What do credit card companies really want from you?
This may be a gross generalization, but we bet that their main goals aren’t to help you build credit, finance the things you can't afford, or to give you free rewards points and airline miles.
Credit card companies want your money—as much of it as they can get.
That's why every great 0% interest rate offer eventually ends, why the best rewards cards have annual fees, why there continues to be fine-print fees, and why credit card companies aren't too fond of the CARD Act.
While credit cards are one of your best credit building tools, they are credit card companies' ultimate moneymaking machine. Companies trust that even credit-savvy cardholders end up paying an arm and a leg in interest on our credit card debt—and we do not disappoint.
What else do credit card companies want from us? The answers to the following questions, if they could. Why? Of course: These answers could make them even more money.
1. What's In Your Paycheck?
As of now, credit card companies can only ask you for an estimate of your monthly household income. They use this information, coupled with the reports of debts and loans on your credit report, to estimate your income—and your propensity to pay back your credit card. This kind of information informs decisions such as whether to accept or reject an applicant, or whether to grant a credit limit increase. It's not a science... yet.
The Federal Reserve may tighten these rules so that applicants must report their individual source of income, not the household's. While this may help credit card issuers more accurately assess applicants and avoid losses, it could also shut out stay-at-home parents who do not have individual sources of income.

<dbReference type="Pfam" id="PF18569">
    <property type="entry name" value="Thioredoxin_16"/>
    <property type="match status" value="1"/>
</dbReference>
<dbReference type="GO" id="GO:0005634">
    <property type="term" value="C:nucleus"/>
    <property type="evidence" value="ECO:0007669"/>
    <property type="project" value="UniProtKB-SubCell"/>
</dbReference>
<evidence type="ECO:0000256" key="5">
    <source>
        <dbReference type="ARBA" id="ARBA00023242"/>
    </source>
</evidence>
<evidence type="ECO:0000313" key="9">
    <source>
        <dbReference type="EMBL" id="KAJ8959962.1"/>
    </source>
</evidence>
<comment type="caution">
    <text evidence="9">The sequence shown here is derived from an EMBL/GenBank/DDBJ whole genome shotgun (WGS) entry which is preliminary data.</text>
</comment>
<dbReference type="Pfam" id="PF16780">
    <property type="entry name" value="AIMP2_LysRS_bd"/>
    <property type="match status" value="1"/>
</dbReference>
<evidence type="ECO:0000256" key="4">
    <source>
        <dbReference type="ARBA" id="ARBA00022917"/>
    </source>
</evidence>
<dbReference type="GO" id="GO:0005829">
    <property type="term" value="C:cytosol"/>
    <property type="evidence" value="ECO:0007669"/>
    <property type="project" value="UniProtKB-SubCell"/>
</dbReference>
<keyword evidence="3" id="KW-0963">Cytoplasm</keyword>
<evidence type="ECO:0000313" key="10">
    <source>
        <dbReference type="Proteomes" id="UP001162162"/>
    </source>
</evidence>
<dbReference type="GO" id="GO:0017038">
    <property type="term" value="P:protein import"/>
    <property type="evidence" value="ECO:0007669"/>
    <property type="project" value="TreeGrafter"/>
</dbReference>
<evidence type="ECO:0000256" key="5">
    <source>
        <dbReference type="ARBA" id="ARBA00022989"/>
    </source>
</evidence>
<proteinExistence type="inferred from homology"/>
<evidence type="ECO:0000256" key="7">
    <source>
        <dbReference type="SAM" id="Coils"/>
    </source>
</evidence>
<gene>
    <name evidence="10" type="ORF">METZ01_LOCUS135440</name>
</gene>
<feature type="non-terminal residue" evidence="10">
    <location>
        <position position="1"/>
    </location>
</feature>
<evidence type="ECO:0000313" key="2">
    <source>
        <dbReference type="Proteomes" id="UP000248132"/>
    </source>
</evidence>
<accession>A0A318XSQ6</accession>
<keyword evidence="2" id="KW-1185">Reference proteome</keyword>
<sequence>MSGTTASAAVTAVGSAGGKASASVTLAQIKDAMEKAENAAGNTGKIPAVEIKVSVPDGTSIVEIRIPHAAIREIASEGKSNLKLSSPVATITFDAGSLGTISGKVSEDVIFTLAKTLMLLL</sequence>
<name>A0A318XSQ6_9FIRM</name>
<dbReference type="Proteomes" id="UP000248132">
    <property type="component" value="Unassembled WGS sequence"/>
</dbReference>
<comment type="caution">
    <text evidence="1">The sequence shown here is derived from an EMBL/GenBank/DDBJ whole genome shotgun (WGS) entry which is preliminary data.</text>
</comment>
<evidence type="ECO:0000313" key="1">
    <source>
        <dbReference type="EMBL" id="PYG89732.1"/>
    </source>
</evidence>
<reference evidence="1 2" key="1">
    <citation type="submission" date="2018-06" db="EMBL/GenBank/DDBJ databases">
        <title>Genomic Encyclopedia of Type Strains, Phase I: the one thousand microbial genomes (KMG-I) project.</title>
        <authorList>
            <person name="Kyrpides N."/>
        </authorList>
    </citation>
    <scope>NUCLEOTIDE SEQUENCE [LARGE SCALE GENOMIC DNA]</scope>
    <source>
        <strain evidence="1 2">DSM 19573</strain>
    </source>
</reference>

2. How's Your Bank Account Looking?
Credit card issuers would almost certainly love to know what's in your bank account, your savings, and most importantly, your banking behavior. Just like peeking at your credit report, more financial information in their hands gives them a broader picture of your financial situation. For example, more money in your bank account could mean you're willing to spend more than your current credit limit, and stopped or cancelled payments may point to financial distress.
3. How Many Kids Do You Have?
Remember that big chunk of the CARD Act intended to protect young consumers and college students? That was done for good reason. Credit card issuers were pretty crafty using cool freebies to entice young consumers to apply for a credit card. While practices like that are illegal now, credit card issuers are reaching younger potential cardholders by increasing credit card offers in the mail and becoming very savvy in pretty social media. Just ask the mother of a 3 year old girl who received an American Express offer in the mail.
Luckily, credit card companies can't ask you any of the above questions—it would be intrusive and a little creepy. But, it does point to the need for consumers to remain vigilant and careful of money-gouging credit practices, as well as protective of their sensitive financial information.
For good credit health, keep your money close and your credit card closer.